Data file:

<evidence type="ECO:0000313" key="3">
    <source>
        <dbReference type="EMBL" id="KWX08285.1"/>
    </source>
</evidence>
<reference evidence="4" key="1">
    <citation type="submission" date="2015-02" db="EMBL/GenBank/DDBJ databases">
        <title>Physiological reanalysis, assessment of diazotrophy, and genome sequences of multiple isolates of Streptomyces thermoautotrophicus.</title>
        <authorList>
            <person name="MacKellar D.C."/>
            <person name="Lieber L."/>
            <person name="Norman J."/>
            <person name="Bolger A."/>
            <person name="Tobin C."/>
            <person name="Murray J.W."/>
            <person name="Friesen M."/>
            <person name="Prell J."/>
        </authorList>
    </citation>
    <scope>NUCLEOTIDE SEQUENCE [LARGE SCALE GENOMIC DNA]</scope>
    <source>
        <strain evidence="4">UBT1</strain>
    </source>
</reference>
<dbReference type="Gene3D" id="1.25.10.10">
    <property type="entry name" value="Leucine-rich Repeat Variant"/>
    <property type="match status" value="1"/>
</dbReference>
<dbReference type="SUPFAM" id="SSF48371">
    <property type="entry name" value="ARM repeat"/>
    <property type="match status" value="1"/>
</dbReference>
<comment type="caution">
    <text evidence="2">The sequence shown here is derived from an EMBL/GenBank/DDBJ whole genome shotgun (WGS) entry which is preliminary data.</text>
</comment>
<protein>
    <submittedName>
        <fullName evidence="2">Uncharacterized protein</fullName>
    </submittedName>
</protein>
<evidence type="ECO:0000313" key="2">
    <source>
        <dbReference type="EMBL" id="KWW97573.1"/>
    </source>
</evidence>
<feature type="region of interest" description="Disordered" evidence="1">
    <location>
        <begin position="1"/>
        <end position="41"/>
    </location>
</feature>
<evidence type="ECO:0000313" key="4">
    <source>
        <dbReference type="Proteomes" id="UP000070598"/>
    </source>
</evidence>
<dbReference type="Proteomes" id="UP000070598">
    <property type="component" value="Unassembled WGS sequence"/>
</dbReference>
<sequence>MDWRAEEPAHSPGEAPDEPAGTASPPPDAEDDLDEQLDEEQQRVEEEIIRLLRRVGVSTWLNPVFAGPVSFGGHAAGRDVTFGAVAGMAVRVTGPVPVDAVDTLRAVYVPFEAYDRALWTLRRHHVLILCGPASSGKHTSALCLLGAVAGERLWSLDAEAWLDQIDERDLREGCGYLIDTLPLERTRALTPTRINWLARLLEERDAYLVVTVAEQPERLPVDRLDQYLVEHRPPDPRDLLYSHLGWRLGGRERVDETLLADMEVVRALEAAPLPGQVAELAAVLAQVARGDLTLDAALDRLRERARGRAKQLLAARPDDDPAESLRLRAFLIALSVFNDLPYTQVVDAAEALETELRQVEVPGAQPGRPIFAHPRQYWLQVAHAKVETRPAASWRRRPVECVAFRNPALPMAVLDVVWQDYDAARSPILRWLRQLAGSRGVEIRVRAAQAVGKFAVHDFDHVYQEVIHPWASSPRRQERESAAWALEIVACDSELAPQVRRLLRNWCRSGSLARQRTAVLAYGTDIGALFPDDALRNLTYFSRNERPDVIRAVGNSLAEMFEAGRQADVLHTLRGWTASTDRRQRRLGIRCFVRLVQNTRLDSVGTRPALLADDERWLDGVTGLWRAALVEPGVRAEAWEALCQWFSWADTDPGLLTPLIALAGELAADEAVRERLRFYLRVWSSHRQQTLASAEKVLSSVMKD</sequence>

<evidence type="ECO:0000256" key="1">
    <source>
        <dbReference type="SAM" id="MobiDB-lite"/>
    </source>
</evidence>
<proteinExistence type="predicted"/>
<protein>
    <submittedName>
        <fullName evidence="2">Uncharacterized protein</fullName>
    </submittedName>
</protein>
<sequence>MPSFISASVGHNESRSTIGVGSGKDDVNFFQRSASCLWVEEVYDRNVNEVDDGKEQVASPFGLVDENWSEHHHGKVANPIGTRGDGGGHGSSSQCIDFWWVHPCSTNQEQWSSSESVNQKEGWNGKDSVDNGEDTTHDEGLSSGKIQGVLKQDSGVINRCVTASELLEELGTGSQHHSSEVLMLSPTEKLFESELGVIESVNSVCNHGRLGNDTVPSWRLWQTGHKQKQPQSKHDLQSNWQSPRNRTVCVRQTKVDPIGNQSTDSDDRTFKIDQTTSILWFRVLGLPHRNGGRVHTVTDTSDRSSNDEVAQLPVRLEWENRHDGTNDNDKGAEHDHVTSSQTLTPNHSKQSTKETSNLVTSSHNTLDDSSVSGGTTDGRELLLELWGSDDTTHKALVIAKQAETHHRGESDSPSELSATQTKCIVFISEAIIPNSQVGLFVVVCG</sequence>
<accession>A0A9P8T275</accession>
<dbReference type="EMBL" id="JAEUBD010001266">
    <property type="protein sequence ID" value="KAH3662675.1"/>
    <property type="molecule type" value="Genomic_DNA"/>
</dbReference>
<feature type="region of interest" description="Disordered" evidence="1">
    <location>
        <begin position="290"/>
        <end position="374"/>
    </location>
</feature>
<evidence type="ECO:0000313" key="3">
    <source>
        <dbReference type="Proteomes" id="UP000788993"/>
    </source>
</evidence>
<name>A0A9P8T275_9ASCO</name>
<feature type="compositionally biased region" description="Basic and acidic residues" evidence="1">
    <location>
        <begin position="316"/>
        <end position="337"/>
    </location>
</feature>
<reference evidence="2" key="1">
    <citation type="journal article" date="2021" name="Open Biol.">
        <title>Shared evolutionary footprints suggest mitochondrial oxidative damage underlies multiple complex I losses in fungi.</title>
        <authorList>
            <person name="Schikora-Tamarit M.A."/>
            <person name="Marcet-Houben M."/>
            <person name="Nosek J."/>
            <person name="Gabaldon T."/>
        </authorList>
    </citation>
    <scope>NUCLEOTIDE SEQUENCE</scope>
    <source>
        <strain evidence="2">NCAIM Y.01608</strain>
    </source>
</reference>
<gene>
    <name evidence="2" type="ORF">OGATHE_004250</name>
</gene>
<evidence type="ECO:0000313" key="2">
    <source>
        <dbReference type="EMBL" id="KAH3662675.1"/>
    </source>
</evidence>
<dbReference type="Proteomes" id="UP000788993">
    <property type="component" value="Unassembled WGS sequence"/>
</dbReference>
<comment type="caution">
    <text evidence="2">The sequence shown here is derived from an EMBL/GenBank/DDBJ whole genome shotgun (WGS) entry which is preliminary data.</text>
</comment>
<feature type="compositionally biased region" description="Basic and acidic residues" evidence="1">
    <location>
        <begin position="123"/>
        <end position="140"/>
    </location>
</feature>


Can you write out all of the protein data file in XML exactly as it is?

<evidence type="ECO:0000313" key="3">
    <source>
        <dbReference type="EMBL" id="KWX08285.1"/>
    </source>
</evidence>
<reference evidence="4" key="1">
    <citation type="submission" date="2015-02" db="EMBL/GenBank/DDBJ databases">
        <title>Physiological reanalysis, assessment of diazotrophy, and genome sequences of multiple isolates of Streptomyces thermoautotrophicus.</title>
        <authorList>
            <person name="MacKellar D.C."/>
            <person name="Lieber L."/>
            <person name="Norman J."/>
            <person name="Bolger A."/>
            <person name="Tobin C."/>
            <person name="Murray J.W."/>
            <person name="Friesen M."/>
            <person name="Prell J."/>
        </authorList>
    </citation>
    <scope>NUCLEOTIDE SEQUENCE [LARGE SCALE GENOMIC DNA]</scope>
    <source>
        <strain evidence="4">UBT1</strain>
    </source>
</reference>
<dbReference type="Gene3D" id="1.25.10.10">
    <property type="entry name" value="Leucine-rich Repeat Variant"/>
    <property type="match status" value="1"/>
</dbReference>
<dbReference type="SUPFAM" id="SSF48371">
    <property type="entry name" value="ARM repeat"/>
    <property type="match status" value="1"/>
</dbReference>
<comment type="caution">
    <text evidence="2">The sequence shown here is derived from an EMBL/GenBank/DDBJ whole genome shotgun (WGS) entry which is preliminary data.</text>
</comment>
<protein>
    <submittedName>
        <fullName evidence="2">Uncharacterized protein</fullName>
    </submittedName>
</protein>
<evidence type="ECO:0000313" key="2">
    <source>
        <dbReference type="EMBL" id="KWW97573.1"/>
    </source>
</evidence>
<feature type="region of interest" description="Disordered" evidence="1">
    <location>
        <begin position="1"/>
        <end position="41"/>
    </location>
</feature>
<evidence type="ECO:0000313" key="4">
    <source>
        <dbReference type="Proteomes" id="UP000070598"/>
    </source>
</evidence>
<dbReference type="Proteomes" id="UP000070598">
    <property type="component" value="Unassembled WGS sequence"/>
</dbReference>
<sequence>MDWRAEEPAHSPGEAPDEPAGTASPPPDAEDDLDEQLDEEQQRVEEEIIRLLRRVGVSTWLNPVFAGPVSFGGHAAGRDVTFGAVAGMAVRVTGPVPVDAVDTLRAVYVPFEAYDRALWTLRRHHVLILCGPASSGKHTSALCLLGAVAGERLWSLDAEAWLDQIDERDLREGCGYLIDTLPLERTRALTPTRINWLARLLEERDAYLVVTVAEQPERLPVDRLDQYLVEHRPPDPRDLLYSHLGWRLGGRERVDETLLADMEVVRALEAAPLPGQVAELAAVLAQVARGDLTLDAALDRLRERARGRAKQLLAARPDDDPAESLRLRAFLIALSVFNDLPYTQVVDAAEALETELRQVEVPGAQPGRPIFAHPRQYWLQVAHAKVETRPAASWRRRPVECVAFRNPALPMAVLDVVWQDYDAARSPILRWLRQLAGSRGVEIRVRAAQAVGKFAVHDFDHVYQEVIHPWASSPRRQERESAAWALEIVACDSELAPQVRRLLRNWCRSGSLARQRTAVLAYGTDIGALFPDDALRNLTYFSRNERPDVIRAVGNSLAEMFEAGRQADVLHTLRGWTASTDRRQRRLGIRCFVRLVQNTRLDSVGTRPALLADDERWLDGVTGLWRAALVEPGVRAEAWEALCQWFSWADTDPGLLTPLIALAGELAADEAVRERLRFYLRVWSSHRQQTLASAEKVLSSVMKD</sequence>

<evidence type="ECO:0000256" key="1">
    <source>
        <dbReference type="SAM" id="MobiDB-lite"/>
    </source>
</evidence>
<proteinExistence type="predicted"/>
<protein>
    <submittedName>
        <fullName evidence="2">Uncharacterized protein</fullName>
    </submittedName>
</protein>
<sequence>MPSFISASVGHNESRSTIGVGSGKDDVNFFQRSASCLWVEEVYDRNVNEVDDGKEQVASPFGLVDENWSEHHHGKVANPIGTRGDGGGHGSSSQCIDFWWVHPCSTNQEQWSSSESVNQKEGWNGKDSVDNGEDTTHDEGLSSGKIQGVLKQDSGVINRCVTASELLEELGTGSQHHSSEVLMLSPTEKLFESELGVIESVNSVCNHGRLGNDTVPSWRLWQTGHKQKQPQSKHDLQSNWQSPRNRTVCVRQTKVDPIGNQSTDSDDRTFKIDQTTSILWFRVLGLPHRNGGRVHTVTDTSDRSSNDEVAQLPVRLEWENRHDGTNDNDKGAEHDHVTSSQTLTPNHSKQSTKETSNLVTSSHNTLDDSSVSGGTTDGRELLLELWGSDDTTHKALVIAKQAETHHRGESDSPSELSATQTKCIVFISEAIIPNSQVGLFVVVCG</sequence>
<accession>A0A9P8T275</accession>
<dbReference type="EMBL" id="JAEUBD010001266">
    <property type="protein sequence ID" value="KAH3662675.1"/>
    <property type="molecule type" value="Genomic_DNA"/>
</dbReference>
<feature type="region of interest" description="Disordered" evidence="1">
    <location>
        <begin position="290"/>
        <end position="374"/>
    </location>
</feature>
<evidence type="ECO:0000313" key="3">
    <source>
        <dbReference type="Proteomes" id="UP000788993"/>
    </source>
</evidence>
<name>A0A9P8T275_9ASCO</name>
<feature type="compositionally biased region" description="Basic and acidic residues" evidence="1">
    <location>
        <begin position="316"/>
        <end position="337"/>
    </location>
</feature>
<reference evidence="2" key="1">
    <citation type="journal article" date="2021" name="Open Biol.">
        <title>Shared evolutionary footprints suggest mitochondrial oxidative damage underlies multiple complex I losses in fungi.</title>
        <authorList>
            <person name="Schikora-Tamarit M.A."/>
            <person name="Marcet-Houben M."/>
            <person name="Nosek J."/>
            <person name="Gabaldon T."/>
        </authorList>
    </citation>
    <scope>NUCLEOTIDE SEQUENCE</scope>
    <source>
        <strain evidence="2">NCAIM Y.01608</strain>
    </source>
</reference>
<gene>
    <name evidence="2" type="ORF">OGATHE_004250</name>
</gene>
<evidence type="ECO:0000313" key="2">
    <source>
        <dbReference type="EMBL" id="KAH3662675.1"/>
    </source>
</evidence>
<dbReference type="Proteomes" id="UP000788993">
    <property type="component" value="Unassembled WGS sequence"/>
</dbReference>
<comment type="caution">
    <text evidence="2">The sequence shown here is derived from an EMBL/GenBank/DDBJ whole genome shotgun (WGS) entry which is preliminary data.</text>
</comment>
<feature type="compositionally biased region" description="Basic and acidic residues" evidence="1">
    <location>
        <begin position="123"/>
        <end position="140"/>
    </location>
</feature>